The longest motive power for railway has been steam; since those early days, steam-powered locomotives carried people and freight worldwide. And sure, by the late 19th and early 20th Century, electricity became a popular choice for inter-urban railways. But on the mainlines, steam was king, and the last locomotives produced in the 20th Century could travel long distances and high speeds; I’m talking, of course, of the Northern’s, Pacific’s, and even larger engines. But these had one weakness, you needed a large crew to run them, two at the minimum, and they needed a lot of maintenance. Plus, they were loud, dirty, and took up a lot of space.

Canadian National Locomotive 4803 - Montreal Locomotive Works (1953-1984)
I never thought a desiel-electric locomotive could look good, at least until I saw a GP7.
Graflex Crown Graphic – Nikon Nikkor-W 180mm 1:5.6 – Ilford HP5+ @ ASA-200 – Pyrocat-HD (1+1+100) 9:00 @ 20C

Canadian National began exploring the idea of a diesel-electric locomotive in 1924. These early locomotives were divided into three classes, road, switcher, and self-propelled. While many operators gladly accepted diesel switchers, the idea of a road locomotive or a self-propelled car seemed odd. Most self-propelled vehicles operated inter-urban or radial railways and were driven through electricity. Trying to test the value of these self-propelled rail diesel cars, Canadian National ran their test units from Montreal to Vancouver in 1925. Total travel time was sixty-seven hours with minimal delay. Realising the future of motive power had arrived, Canadian National’s first two diesel-electric locomotives, numbered 9000 and 9001, entered service in 1928. These were 1,330 horsepower V12 Beardmore units that couples operate in tandem or individually. They ran with a three-car set and later an eight-car group working mainly between Montreal and Kingston. But more were ordered and eventually were found across many low-traffic branch lines to serve commuter traffic. While the 1930s brought a great deal of streamlined diesel-electric locomotives, namely the iconic Electro-Movitive F-Units, the idea of producing a diesel-electric locomotive could serve both in road service and switching service became a goal of most locomotive makers. The American Locomotive Company (ALCO) created the first commercially viable road-switcher, the RS-1, in 1941. It proved the concept that a locomotive could serve in both roles. General Motors’ first attempt in 1947 with the EMD BL2 proved less successful, with only fifty-eight units produced. Taking the various mechanical and operational troubles back to the drawing board, in 1953 released, the GP7.

Canadian National Locomotive 4803 - Montreal Locomotive Works (1953-1984)
Despite the 4803 number being repurposed, this old GP7 wears it with pride above the CN classification number.
Nikon D750 – AF-S Nikkor 28-70mm 1:2.8D
Canadian National Locomotive 4803 - Montreal Locomotive Works (1953-1984)
Taking a closer look at the front nose of the engine.
Nikon D750 – AF-S Nikkor 28-70mm 1:2.8D

The locomotive’s EMD567b V16 engine outputted 1,500 horsepower, used a four-axel B-B wheel configuration and used a far better hood-style design with a high nose that offered a similar viewing angle to a traditional steam locomotive. While they could operate in tandem, General Motors produced a cabless version of the GP7b. The GP7 proved an instant success, and plants in La Grange, Illinois and London, Ontario, could barely keep up with the orders pouring in from around North America. Canadian National ordered twenty-five units, with the first locomotives rolling out of London in 1953. Among this first order is Locomotive 7558. What made 7558 unique was the lightweight flexicoil trucks and electro-dynamic braking system installed. While 7558 saw service across Canada, it felt most at home in the Prairies hauling long grain trains during harvest time in the late summer and early fall. This was all thanks to the braking system and flexicoil trucks. 7558 would go through a series of numbers before getting the 4803 and somehow keep its original green and yellow paint scheme. Its service on the mainlines ended in 1975 when the 4803 number was passed onto a new GP38-2W. But the GP7 remained a solid performer despite having successor locomotives in the line released; Canadian National reassigned the engine to switching duties at their Transcona Yards in Winnipeg, Manitoba. The engine has a chance to receive a new number and a modern paint scheme to the red-and-black with the white ‘worm’ CN logo.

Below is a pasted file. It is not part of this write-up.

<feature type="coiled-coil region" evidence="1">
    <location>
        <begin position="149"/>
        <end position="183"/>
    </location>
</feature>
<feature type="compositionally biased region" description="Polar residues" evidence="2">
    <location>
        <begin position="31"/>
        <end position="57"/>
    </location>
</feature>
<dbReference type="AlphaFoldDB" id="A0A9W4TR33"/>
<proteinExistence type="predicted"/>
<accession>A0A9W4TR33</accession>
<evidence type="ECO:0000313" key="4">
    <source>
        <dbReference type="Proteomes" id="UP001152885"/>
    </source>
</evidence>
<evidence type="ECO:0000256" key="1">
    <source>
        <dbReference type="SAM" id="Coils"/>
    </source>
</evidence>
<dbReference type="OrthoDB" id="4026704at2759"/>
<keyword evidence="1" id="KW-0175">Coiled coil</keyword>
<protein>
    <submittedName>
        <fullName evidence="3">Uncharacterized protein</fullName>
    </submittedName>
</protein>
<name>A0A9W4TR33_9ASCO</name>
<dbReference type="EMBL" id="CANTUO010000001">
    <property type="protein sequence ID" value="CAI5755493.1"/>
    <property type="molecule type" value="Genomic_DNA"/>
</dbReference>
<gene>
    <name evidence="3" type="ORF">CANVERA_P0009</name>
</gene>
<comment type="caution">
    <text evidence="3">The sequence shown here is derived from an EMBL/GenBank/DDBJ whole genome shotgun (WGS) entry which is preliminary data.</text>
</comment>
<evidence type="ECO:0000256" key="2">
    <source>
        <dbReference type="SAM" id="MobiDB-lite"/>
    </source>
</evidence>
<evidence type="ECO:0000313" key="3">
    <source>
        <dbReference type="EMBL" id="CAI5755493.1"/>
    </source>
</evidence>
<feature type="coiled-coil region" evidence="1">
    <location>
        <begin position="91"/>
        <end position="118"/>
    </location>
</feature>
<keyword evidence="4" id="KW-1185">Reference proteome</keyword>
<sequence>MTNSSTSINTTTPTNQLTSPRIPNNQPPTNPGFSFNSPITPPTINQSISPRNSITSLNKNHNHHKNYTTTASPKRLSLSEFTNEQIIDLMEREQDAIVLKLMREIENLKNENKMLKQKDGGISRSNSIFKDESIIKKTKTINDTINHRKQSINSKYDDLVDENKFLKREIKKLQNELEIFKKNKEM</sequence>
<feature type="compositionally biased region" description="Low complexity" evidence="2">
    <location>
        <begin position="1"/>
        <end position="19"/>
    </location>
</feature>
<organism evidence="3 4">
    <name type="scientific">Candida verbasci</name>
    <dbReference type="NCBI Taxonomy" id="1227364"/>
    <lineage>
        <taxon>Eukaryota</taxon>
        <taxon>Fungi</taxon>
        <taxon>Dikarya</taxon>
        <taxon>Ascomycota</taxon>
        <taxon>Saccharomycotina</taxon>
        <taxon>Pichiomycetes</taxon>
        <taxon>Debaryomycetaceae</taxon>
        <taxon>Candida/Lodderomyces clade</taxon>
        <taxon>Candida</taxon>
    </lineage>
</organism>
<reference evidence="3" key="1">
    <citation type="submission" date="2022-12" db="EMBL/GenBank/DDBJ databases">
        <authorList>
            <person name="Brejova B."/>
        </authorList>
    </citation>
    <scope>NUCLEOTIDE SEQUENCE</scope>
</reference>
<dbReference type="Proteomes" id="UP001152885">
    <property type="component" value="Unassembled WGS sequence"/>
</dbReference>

DO:T - John Street Roundhouse
4803 at the 2015 Doors Open Event, despite the warnings, people still climb all over the locomotive. You can also see the electrodynamic braking nacelles in this image.
Rolleiflex 2.8F – Carl Zeiss Planar 80mm 1:2.8 – Kodak Tri-X 400 (400TX) @ ASA-320 – Ilford Perceptol (1+1) 12:00
Brantford - Grand Trunk Railway (1905-Present)
A Pair of GP9 locomotives at Brantford, the GP9 was an improvement on the GP7 and many remain in service today, although most, these two examples included, are rebuilds.
Nikon D750 – AF-S Nikkor 28-70mm 1:2.8D

After three decades of service, Ex-4803 saw retirement, not the scrapyard. Instead, Canadian National offered up the locomotive to the city of Toronto. It took the final journey from Winnipeg to Toronto. The original pre-1960 paint scheme was restored as one of the last locomotives through the Spadina Roundhouse. From there, it ended up in Storage in the John Street Roundhouse for several years before being displayed in 2010 at the Toronto Railway Museum. Today 4803 is a popular attraction at the museum as it retains the original high-noise configuration and green and yellow colour scheme.

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